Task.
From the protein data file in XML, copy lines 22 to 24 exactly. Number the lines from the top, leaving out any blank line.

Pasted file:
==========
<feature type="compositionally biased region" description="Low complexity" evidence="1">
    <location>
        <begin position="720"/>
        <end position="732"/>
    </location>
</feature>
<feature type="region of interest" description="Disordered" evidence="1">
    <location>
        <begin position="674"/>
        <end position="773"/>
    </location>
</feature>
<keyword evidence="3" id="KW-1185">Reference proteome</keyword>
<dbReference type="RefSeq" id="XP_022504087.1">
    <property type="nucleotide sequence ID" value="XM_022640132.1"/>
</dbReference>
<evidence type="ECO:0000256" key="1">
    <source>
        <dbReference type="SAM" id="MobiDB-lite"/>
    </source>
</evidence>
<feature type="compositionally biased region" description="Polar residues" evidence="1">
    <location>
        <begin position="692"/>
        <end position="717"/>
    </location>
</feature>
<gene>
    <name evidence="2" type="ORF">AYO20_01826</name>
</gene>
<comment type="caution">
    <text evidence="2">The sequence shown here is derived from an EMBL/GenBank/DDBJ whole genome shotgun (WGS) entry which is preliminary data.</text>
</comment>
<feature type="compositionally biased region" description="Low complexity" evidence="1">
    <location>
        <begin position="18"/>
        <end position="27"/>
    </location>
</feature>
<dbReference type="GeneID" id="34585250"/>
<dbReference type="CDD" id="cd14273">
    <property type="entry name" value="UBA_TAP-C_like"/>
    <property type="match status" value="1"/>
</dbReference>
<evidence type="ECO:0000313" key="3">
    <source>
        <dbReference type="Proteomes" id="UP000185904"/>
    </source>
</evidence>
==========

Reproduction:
<feature type="compositionally biased region" description="Polar residues" evidence="1">
    <location>
        <begin position="692"/>